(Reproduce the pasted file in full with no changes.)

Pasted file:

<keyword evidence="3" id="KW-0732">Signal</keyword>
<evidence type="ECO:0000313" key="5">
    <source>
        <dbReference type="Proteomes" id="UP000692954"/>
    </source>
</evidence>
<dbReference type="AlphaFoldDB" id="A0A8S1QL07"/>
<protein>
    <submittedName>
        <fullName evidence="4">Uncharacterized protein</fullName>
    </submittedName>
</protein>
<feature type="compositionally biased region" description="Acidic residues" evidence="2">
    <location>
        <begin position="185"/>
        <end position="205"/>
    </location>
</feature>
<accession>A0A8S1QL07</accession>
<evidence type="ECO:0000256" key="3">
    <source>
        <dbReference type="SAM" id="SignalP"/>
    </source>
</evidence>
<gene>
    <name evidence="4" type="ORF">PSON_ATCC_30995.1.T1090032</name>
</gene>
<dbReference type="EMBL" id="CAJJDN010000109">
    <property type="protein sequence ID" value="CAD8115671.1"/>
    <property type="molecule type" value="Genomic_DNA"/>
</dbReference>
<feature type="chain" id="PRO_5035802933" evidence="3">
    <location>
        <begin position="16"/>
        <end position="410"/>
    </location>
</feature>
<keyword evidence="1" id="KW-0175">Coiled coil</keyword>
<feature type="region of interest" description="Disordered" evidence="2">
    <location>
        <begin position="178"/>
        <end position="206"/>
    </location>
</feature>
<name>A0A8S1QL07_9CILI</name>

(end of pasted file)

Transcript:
<keyword evidence="3" id="KW-0732">Signal</keyword>
<evidence type="ECO:0000313" key="5">
    <source>
        <dbReference type="Proteomes" id="UP000692954"/>
    </source>
</evidence>
<dbReference type="AlphaFoldDB" id="A0A8S1QL07"/>
<protein>
    <submittedName>
        <fullName evidence="4">Uncharacterized protein</fullName>
    </submittedName>
</protein>
<feature type="compositionally biased region" description="Acidic residues" evidence="2">
    <location>
        <begin position="185"/>
        <end position="205"/>
    </location>
</feature>
<accession>A0A8S1QL07</accession>
<evidence type="ECO:0000256" key="3">
    <source>
        <dbReference type="SAM" id="SignalP"/>
    </source>
</evidence>
<gene>
    <name evidence="4" type="ORF">PSON_ATCC_30995.1.T1090032</name>
</gene>
<dbReference type="EMBL" id="CAJJDN010000109">
    <property type="protein sequence ID" value="CAD8115671.1"/>
    <property type="molecule type" value="Genomic_DNA"/>
</dbReference>
<feature type="chain" id="PRO_5035802933" evidence="3">
    <location>
        <begin position="16"/>
        <end position="410"/>
    </location>
</feature>
<keyword evidence="1" id="KW-0175">Coiled coil</keyword>
<feature type="region of interest" description="Disordered" evidence="2">
    <location>
        <begin position="178"/>
        <end position="206"/>
    </location>
</feature>
<name>A0A8S1QL07_9CILI</name>